January 12, 2018

Marathon Training Tips With David Thuo-Kick Starting Your Running In The New Year 2018

Coming out of a season of festivities with minimal or no training over the period can be challenging. The same may be the case for those wishing to start running in the New Year. Here are tips that may help kick start your running.

1. Set a start date and find a route
2. Set goals that are within sight
3. Get a training plan
4. Don’t think. Do!
5. Enter a race
6. Keep a log.
7. Try something new
8. Join a running club
9. Listen to your body

1.Set a start date and find a route

Set a date for when you want to kick off your training. Party time is over. For the route, first step is to decide what one wants in a running route, how much mileage or time one intends to cover each run and how many days in a week the runs will be. When starting out, one is best of with a route with only a few elevation gains if any. There may be also the preference of trails, pavement or treadmill. You may also benefit from routes set by others around you or you can map out your own. The routes and run timings should be convenient. Avoid areas with too much traffic due to risk of accidents and too much pollution. The route should be safe in terms of, animals, and potholes, not too isolated and should be well lit if running too early or a bit late.

2) Set goals that are within sight

If you want to run a marathon this year, that’s a great goal to have, but don’t set that as your only goal. Set smaller goals, and sign up for other build-up races to keep the fire burning and your competitive spirit alive.It will improve your preparation for the big day, both mentally and physically, because you’ve “been there, done that.”

3.Get a training plan.

A training plan in running is very important. It keeps you focused and also helps you to see the entire roadmap to your race or training helping to plan accordingly. Factors to consider when selecting a plan are

A) Choose a plan that aligns with your fitness level. Assess where you are at fitness wise and take a plan that starts you off at that level

B) Make sure it fits into your schedule. If you only have time to run three days per week, don’t choose a plan that schedules five morning runs per week

C) Mix it up. A smart plan includes at least one strength training session, cross training, and one to three rest days per week. If you know you need to work on getting stronger, choose a plan that includes at least two days of strength training.

D) Be aware of “get fit fast“ programs. “The plan should build up conservatively,” A typical marathon training plan lasts 16 to 20 weeks, while half-marathon plans are 10 to 12 weeks in length. “Shorter training plans (eight weeks or less) can put you at risk for injury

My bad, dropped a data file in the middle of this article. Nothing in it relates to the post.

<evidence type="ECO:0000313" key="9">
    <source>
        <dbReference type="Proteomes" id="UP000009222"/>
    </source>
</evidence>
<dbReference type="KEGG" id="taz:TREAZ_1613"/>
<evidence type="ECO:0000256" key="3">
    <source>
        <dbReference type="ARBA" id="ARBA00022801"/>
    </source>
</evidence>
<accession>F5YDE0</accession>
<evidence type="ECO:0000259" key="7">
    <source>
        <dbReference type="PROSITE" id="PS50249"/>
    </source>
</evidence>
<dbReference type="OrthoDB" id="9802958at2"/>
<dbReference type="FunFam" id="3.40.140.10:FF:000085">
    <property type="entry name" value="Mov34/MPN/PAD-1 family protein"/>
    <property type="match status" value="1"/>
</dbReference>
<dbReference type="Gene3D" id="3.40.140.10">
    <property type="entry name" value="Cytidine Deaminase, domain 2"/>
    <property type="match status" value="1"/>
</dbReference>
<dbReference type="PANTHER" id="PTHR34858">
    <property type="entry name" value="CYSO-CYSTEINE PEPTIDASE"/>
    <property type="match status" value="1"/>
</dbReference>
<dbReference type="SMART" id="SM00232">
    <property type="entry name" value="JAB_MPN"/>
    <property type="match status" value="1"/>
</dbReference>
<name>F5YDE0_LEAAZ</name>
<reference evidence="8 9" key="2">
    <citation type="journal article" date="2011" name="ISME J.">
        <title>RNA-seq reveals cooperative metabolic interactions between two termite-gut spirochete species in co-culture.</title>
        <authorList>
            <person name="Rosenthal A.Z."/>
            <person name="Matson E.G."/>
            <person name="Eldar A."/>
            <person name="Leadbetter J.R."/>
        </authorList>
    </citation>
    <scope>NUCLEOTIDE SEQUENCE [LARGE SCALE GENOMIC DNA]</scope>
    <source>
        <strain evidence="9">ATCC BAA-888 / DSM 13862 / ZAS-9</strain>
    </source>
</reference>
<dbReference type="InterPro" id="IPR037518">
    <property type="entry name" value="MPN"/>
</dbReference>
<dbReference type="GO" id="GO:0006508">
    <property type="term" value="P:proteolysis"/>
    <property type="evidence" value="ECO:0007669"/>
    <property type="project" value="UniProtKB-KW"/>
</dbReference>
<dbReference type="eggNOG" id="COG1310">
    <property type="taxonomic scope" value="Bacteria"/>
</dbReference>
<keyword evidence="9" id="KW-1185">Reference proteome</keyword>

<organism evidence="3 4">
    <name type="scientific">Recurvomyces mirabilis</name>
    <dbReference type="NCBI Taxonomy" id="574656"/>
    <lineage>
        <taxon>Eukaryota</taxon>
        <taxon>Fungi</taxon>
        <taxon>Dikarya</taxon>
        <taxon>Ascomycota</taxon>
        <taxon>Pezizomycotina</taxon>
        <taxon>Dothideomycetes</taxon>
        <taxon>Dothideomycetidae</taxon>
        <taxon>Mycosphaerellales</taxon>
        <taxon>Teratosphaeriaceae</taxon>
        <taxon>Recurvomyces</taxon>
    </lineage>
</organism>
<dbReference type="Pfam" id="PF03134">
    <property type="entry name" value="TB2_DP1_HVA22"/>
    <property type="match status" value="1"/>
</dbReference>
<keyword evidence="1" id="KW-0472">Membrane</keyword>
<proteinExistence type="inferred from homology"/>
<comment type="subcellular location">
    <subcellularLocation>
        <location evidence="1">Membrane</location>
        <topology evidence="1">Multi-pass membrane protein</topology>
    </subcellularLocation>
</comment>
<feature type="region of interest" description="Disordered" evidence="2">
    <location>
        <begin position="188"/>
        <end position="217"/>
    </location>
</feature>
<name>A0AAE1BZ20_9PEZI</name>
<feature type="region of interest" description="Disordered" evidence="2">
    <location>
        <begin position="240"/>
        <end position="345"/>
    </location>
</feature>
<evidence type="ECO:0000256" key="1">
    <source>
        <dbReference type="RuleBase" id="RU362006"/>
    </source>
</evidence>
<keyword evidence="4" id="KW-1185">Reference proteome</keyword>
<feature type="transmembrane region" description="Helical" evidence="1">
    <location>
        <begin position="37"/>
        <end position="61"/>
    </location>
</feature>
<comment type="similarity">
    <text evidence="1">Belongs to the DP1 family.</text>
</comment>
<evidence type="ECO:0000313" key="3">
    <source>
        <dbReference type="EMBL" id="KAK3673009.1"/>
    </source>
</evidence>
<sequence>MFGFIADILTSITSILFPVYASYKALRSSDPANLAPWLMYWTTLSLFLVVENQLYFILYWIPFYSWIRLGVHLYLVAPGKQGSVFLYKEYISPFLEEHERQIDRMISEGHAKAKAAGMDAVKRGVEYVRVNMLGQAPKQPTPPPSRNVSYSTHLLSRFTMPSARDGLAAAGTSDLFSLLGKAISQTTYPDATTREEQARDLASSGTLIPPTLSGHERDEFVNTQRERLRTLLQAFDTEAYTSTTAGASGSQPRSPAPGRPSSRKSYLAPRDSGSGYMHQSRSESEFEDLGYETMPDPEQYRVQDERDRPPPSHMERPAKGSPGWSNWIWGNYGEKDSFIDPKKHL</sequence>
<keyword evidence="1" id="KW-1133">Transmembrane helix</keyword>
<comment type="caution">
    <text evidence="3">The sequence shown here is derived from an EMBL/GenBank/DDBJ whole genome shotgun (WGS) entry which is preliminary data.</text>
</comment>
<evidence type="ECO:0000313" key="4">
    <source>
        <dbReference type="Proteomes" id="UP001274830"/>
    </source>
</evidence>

E) Do your homework. Look for positive reviews and how many people have used it, or talk to friends who have reached their own goals with a particular plan.

F) Scale up gradually. Don’t increase intensity suddenly. The rule is increase 10-20% of weekly mileage when ready to, keep it there for a few weeks for the body to adjust and only scale up when the body has adapted.

4) Don’t think. Do!

You’ve thought about it, talked about it, even bought the new shoes and ‘high-visibility’ outfit. Now it’s time to set the alarm early in the morning or whatever time works for you and get out and run,

5) Enter a race

Having a goal is the perfect motivation to kick start your running in the new year.It keeps you focused and disciplined giving you the boost you need to get out of the door.lf practical, slot all the races you intend to do in the year to assist in planning for build up, rest and recovery time to reduce chances of injury.

6) Keep a log.

Keeping a daily log of your runs can be a valuable source of feedback as your training progresses, allowing you to reevaluate and make adjustments. There are different gadgets available to keep a log-see http://davidthuo.com/product-category/accessories/.One can in addition have a designated notebook or a training journal and log the distance of your run, duration, how you felt and the conditions. Keeping a detailed log of the factors affecting your run can help you troubleshoot any issues as they arise.

7) Try something new

Add spice into your fitness routine with an entirely different route,, different training activity eg hill training, speed training, tempo runs, strength training. aerobics etc. Expert advice also shows that mixing up your fitness routine can help to develop your cardiovascular fitness while giving your body some respite from running.

8) Join a running club

From making new running buddies, to finally beating that PB, a running club is the perfect place to hone your skills. It’s a very natural thing on a number of occasions to roll over and go back to bed if its only you in a run. Joining a group whether on every run or occasional runs say weekend or once a month helps in the following.

a) Accountability
b) Running improvements
c) Motivation
d) Personalized advise

There is however an intimidation feeling when starting off because of feeling slow or fear of being last but this quickly fades off.

9) Listen to your body

If you’re on the comeback trail, your body is going to be getting messages it hasn’t dealt with in a long time – soreness, fatigue and injury are all part of the training cycle. But it’s how we manage these warning signals that makes the difference. Use common sense and listen to your body, and don’t push it.

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